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Jesse L. Martin,
Kelly Coffield Park
A fast paced look at life for the officers of the El Camino Police Department, High Incident takes the viewers into the trenches with the street police officers, where the war on crime is being fought, one criminal at a time, and the casualties are mounting up. Written by
Brian Junkin <Spartapd@hotmail.com>
Striking a fine Balance between Drama, Comical Situations, Realistic Police Situations and a Unique Home Entertainment!
A frequent remark that Policemen encounter is something along the lines of, "You don't look like a Cop!" Another one is, "You don't seem like a Cop!" You can ask a Cop and see if it isn't true (as a question, not a condition). These questions certainly are a peculiarity to the job or vocation of being a Policeman; that have no counterparts in other fields.
TO sort of turn the tables, we can ask some well known Second Story men to participate in an experiment with a control group consisting of a fine cross section of the Public. In all likelihood, a good number of the participating citizens of this panel would say something like, "Gee Mr. Breakandenter, you sure don't look like any old Burglar!"
AND so we are left with the question of just what causes there to be such uniformly wide spread attitudes? Quite simply put, the responding people are the end product of some outside influence. The name of that great and influential force is our popular fiction; which does by the way, cut as a double edged sword in both directions. The fictional persona of the Tough Talking', Ass Kickin', Rough and Tumble Street Copper is also propagated by our popular literature, film, Radio and Television. This is particularly true of Police assigned to quiet residential areas or central business districts; who have never worked in some of the hell holes of precincts/districts where the low guy on the lowest rung of the socio-economic ladder collides with the most brutal, unspeakable street crime.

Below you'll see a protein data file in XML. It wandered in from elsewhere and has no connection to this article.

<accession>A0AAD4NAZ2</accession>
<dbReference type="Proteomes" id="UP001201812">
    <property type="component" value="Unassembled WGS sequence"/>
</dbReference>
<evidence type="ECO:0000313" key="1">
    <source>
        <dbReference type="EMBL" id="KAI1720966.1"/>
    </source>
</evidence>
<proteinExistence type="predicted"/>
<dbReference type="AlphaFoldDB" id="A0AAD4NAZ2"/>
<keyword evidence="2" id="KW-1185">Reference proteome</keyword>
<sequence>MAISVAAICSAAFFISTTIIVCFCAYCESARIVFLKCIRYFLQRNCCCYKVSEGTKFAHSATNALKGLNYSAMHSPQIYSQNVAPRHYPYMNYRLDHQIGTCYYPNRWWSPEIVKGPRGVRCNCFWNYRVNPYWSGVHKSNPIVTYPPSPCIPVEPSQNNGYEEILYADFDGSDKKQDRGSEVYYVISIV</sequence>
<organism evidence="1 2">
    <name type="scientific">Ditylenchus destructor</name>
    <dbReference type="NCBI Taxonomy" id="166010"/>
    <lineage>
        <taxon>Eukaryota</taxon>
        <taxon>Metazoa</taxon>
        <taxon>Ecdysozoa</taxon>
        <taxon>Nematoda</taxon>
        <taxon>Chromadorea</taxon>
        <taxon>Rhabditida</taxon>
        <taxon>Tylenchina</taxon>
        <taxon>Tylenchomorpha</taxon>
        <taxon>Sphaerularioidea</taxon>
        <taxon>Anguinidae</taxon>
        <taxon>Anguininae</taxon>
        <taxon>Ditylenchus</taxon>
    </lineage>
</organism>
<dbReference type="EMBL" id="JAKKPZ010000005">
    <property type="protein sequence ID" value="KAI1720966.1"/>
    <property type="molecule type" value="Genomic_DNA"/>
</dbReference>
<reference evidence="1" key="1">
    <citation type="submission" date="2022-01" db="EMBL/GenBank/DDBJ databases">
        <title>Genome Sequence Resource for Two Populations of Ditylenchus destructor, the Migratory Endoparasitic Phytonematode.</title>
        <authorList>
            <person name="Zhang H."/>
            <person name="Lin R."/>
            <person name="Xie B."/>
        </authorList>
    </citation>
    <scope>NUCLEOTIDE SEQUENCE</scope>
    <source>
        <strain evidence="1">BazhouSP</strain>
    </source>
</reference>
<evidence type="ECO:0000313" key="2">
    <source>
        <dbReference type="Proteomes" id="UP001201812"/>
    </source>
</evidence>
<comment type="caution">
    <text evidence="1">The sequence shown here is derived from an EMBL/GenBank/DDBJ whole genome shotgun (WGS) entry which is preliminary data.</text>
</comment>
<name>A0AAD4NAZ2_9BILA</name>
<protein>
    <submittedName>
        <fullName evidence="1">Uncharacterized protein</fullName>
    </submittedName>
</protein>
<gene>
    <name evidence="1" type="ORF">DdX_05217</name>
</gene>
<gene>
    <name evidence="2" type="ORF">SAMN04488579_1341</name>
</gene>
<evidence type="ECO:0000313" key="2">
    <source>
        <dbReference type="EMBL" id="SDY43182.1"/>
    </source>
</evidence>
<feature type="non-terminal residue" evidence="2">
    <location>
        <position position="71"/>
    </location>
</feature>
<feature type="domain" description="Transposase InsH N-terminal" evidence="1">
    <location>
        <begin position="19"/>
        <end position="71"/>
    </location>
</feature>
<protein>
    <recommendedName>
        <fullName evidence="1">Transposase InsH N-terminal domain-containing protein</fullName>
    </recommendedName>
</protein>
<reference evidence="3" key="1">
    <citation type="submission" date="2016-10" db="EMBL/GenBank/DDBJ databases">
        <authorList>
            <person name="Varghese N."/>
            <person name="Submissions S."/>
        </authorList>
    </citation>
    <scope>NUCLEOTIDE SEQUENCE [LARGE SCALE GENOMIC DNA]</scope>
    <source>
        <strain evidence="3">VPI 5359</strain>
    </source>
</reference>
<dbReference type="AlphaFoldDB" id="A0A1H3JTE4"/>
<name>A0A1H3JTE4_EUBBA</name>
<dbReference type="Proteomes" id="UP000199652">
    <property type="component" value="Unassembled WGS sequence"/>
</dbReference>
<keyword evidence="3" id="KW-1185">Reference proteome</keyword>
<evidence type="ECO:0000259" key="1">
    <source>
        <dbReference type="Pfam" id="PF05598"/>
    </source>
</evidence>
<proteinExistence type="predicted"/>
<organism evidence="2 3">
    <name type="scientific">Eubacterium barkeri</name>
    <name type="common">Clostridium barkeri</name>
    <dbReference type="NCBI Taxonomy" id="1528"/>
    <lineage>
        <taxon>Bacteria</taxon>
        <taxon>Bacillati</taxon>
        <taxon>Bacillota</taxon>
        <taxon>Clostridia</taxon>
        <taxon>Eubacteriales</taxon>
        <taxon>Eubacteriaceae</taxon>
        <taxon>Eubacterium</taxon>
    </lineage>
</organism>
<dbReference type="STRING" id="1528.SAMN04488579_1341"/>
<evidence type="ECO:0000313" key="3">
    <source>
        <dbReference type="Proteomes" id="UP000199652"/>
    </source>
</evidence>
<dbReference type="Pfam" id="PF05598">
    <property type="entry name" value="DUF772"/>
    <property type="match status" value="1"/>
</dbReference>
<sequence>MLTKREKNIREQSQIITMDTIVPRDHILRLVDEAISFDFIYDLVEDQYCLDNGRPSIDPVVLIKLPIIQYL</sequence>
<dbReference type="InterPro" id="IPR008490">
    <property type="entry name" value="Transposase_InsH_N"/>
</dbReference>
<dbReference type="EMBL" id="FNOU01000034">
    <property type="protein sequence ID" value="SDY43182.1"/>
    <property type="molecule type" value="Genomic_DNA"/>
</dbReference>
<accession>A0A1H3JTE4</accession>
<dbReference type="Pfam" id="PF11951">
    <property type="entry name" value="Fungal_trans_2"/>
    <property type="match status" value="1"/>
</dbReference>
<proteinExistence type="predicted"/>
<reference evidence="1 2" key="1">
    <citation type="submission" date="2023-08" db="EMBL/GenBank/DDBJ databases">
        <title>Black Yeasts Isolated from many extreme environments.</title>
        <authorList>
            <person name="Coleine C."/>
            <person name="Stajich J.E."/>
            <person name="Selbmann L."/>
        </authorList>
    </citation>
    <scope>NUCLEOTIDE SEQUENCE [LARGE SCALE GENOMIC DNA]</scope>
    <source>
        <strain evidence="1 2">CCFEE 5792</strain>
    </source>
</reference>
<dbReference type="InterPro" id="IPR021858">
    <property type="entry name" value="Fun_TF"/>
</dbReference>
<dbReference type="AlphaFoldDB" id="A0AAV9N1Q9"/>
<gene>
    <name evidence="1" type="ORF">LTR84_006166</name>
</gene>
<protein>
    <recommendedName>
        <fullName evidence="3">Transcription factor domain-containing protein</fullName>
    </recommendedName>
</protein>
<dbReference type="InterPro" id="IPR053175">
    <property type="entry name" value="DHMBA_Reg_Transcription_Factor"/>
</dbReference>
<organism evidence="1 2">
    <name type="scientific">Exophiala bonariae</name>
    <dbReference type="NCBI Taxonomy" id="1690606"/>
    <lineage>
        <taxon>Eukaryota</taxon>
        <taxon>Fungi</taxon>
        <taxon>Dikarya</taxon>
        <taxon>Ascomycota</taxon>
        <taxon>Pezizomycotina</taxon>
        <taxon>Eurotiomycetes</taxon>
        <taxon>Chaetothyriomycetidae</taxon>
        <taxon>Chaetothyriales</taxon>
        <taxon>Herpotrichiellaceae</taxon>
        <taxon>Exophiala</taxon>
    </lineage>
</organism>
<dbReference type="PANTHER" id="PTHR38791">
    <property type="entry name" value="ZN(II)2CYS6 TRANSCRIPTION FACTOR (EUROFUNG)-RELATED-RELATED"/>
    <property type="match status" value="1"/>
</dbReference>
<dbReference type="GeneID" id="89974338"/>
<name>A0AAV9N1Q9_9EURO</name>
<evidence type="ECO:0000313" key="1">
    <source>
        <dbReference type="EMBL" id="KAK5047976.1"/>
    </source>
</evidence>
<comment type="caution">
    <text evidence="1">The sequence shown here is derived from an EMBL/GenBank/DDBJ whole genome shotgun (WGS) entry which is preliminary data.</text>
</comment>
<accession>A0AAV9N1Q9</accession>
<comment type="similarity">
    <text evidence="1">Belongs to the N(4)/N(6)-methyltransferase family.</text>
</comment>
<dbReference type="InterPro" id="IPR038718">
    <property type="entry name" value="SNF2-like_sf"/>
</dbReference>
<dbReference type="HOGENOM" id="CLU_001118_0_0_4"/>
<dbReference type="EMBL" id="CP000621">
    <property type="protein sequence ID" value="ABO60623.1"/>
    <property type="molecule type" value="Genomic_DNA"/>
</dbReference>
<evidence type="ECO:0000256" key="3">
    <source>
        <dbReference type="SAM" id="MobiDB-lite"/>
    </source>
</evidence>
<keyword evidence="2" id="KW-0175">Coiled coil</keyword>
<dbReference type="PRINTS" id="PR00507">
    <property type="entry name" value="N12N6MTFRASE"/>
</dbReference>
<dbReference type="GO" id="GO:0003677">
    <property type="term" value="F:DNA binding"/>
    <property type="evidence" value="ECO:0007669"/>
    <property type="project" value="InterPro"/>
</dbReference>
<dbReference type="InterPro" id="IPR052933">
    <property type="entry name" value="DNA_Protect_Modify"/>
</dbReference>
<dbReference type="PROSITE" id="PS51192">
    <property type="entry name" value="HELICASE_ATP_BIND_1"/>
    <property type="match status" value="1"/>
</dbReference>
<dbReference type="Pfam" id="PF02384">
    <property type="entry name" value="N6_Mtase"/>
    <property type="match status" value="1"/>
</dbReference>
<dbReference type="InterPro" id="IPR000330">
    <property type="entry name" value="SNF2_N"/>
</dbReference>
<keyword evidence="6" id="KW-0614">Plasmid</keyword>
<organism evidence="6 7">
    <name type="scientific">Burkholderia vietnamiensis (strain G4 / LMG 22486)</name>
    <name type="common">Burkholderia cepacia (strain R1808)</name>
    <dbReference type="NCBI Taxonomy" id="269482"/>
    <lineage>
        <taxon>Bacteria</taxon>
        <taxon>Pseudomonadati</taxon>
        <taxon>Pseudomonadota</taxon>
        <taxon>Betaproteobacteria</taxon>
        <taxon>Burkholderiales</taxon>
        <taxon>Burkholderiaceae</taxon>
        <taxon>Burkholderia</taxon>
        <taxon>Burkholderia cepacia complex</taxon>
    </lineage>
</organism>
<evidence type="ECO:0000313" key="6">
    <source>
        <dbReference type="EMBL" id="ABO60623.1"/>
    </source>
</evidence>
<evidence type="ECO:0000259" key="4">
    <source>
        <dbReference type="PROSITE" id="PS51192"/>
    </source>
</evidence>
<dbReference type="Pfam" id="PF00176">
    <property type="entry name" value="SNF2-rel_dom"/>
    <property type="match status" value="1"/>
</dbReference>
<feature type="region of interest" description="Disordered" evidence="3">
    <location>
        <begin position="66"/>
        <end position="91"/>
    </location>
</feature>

IT was this idea of portraying Cops as individuals who have their own varying personalities that was a central founding premise of HIGH INCIDENT (Donwell Productions/Dreamworks/ABC TV, 1997-98). The show presented us with about 'everybody' as being Policemen. Other than David Keith's portrayal of Sgt. Jim Marsh, all of the rest of the characters were a real mixed bag of nuts. We had not one, but a whole bunch of characters and the actors cast in the parts seemed to quite against type.
AGAIN as a standard to measure all others, Mr. Keith's Sgt. Marsh is at once both the prototype and yet the quintessential of the Super Cop. He is experienced, incorruptible, tough, and strong, quasi-militarily disposed, physically fit and cuts a fine figure of a man in his uniform. His holding the rank of Sergeant also places him in that small, select circle of people who truly run the operations on the street. His demeanor and obvious knowledge of both Police Procedure and the Law are readily observable in any of the scenes featuring any of those "High Incidents'. This puts him on the same plane as Jack Webb's Sgt. Joe Friday from DRAGNET (Mark VII, Universal TV, 1951-59, 67-70).
HIGH INCIDENT is set in a fictional Southern California town of "El Camino", in English literally, "the Highway". All things about the Department and the town are very Los Angeles-like. (Boy, what a surprise that is!) The town seems to be a very "upscale" slice of suburbia, yet still displays areas of blight and economic depression.* This afforded a wide variety of possibilities for story lines.
THE Production team** was not afraid to take the stories all around the full spectrum of emotions. We saw a virtual out and out farce in one episode with a couple of the guys taking an expensive recovered auto for a brief cruise; only to have it come up missing and then clearing up the whole mess. Another very different sort of fare, Officer Len Gayer (Matt Craven) has a brief (once only) fling with the widow of his slain partner. The situation is complicated with her being a Black Lady with a young Son. Fearing his discovering the relationship, she selflessly and boldly puts an abrupt end to it. In a short, but highly emotional and literate few scenes, HIGH INCIDENT reminds and demonstrates us of how complex these situations are and how there are many unintended consequences that could be far reaching and hurtful to our loved ones, even far down the line.
ONCE again, in HIGH INCIDENT we find a Cop Show about Uniformed Policemen, which managed to strike fine balance between being character-driven or incident driven, storyline and action, Police Work and Soap Opera. It was hanging in there with the ratings game when the axe fell. In total, they did 32 Episodes over parts of 2 Seasons. It would sure be great if we could get those in DVD, VHS, even Beta!
NOTE: * We recall a Dr. Kosinar in lecture at The City Colleges of Chicago, Woodrow Wilson Branch, saying that many areas of future urban blight will appear in some of those quick-sprouting hunks of Suburbia & the American Dream. Now, 40 + years later, we can clearly see that the Good Professor was right!
NOTE: ** The series also boasted of having Charles Haid on board. He is the guy who portrayed Officer Andy Renko in HILL STREET BLUES; but he was not cast in front o the camera. He was one of the Producers on the Series; as was some guy named Steven Spielberg.
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